And as Patty Jansen expressed in her blog about why she’s giving SFWA another year:

Our genre needs and deserves a decent professional organisation, dammit. Since there are no viable alternatives, THIS IS IT.

THANK YOU To The Women Who Continue To Write
I want to give a big shout out to all the women out there, talking about this, putting up with personal attacks, dealing with the utter filth they receive in comments and on social media, all so that they can continue to write the stories that are sitting on my bookshelf. Thank you. A million times. THANK YOU.

Personally I’m not sure I want to be a member of SFWA anymore. (Easy to say – I don’t have the publication credits to qualify, at this point.) But this isn’t specific to SFWA. I’m not sure I want to be a member of ANYTHING if it’s going to turn into a sexist slugfest. And it stinks not knowing whether the rejections I’ve received mean that I need to polish my work more… or that I’m committing the grave error of Writing While Female.

Meanwhile SFWA has an updated announcement which defines their strategy for dealing with this situation – starting with an immediate hiatus of the Bulletin until improvements can be made. This, I like. This tells me somebody’s taking the matter seriously… unlike, for example, when Microsoft does its sexist thang and then shrugs and walks away. But still… once bitten, twice shy…

I would love to hear from other writers. What’s your strategy? Is this SFWA thing just a hiccup? Are there other organizations/publications more friendly to women? Should we just give up and go back to scratching stories in notebooks that get shoved in drawers, as some might prefer? Or should we wait it out and see if the atmosphere becomes friendlier to geek women in the future? And how might we help make that happen?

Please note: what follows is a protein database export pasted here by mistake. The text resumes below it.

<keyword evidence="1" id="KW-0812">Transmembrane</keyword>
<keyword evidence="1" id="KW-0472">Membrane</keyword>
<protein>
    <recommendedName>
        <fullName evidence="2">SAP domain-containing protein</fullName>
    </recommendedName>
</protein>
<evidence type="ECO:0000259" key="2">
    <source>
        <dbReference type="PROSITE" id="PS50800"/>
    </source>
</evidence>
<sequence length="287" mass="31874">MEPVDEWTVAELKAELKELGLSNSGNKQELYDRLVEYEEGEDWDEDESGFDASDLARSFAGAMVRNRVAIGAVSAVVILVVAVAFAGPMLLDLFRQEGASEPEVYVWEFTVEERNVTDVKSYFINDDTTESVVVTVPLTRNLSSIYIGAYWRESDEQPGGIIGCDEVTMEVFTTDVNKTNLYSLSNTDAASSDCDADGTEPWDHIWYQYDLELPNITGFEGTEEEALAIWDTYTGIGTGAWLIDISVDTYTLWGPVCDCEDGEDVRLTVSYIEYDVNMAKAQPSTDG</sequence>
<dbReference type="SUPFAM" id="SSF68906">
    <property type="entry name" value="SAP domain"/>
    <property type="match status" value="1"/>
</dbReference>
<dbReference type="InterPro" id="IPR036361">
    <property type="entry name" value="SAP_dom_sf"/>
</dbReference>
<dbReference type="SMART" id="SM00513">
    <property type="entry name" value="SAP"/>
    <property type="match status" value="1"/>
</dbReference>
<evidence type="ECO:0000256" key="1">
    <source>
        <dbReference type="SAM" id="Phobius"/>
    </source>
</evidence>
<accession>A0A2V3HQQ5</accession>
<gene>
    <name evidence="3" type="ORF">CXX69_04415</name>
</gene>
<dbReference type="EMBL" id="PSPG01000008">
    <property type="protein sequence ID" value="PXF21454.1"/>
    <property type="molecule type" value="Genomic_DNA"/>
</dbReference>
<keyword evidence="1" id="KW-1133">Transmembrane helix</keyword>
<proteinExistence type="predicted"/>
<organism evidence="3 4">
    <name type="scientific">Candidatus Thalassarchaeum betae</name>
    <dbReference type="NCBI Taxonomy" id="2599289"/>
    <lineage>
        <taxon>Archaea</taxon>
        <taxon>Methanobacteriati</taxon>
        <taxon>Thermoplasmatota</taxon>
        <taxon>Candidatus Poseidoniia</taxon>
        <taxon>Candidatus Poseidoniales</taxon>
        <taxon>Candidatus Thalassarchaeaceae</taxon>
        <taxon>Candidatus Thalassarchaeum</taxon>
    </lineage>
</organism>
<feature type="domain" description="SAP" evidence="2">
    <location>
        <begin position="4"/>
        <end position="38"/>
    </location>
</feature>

A Grownup Gamer’s Guide To Kids And Video Games

kids-internetAs a tech support specialist I’m often asked about kids and video games. To a non-tech-savvy parent, the world of video games is as confusing as a foreign language. What are they playing? With whom are they playing? Are they safe online?

So I wrote this guide as both a parent and a gamer. And what I’ve learned is that you don’t need to protect your kids from video games – you need to protect them from the violent video game culture.

Are all video games violent?

No, as those of you who play Words With Friends know. Some video games are fine for kids. I would even go so far to say that some video games are good for kids, and I’m one of those annoying parents who won’t let her kids have “screen time” except on weekends.

You may be interested in Seymour Papert’s book The Connected Family which discusses how families can benefit and learn from technology in positive ways. I like the Lego series, for example, because it encourages cooperative play and problem-solving. Little Big Planet does, too. Even good old Sonic has his place – there’s nothing wrong with letting your kids run a little hedgehog around mazes collecting rings. Studies have shown that playing video games has a relaxing quality to it, producing the same sorts of brainwaves as in deep meditation.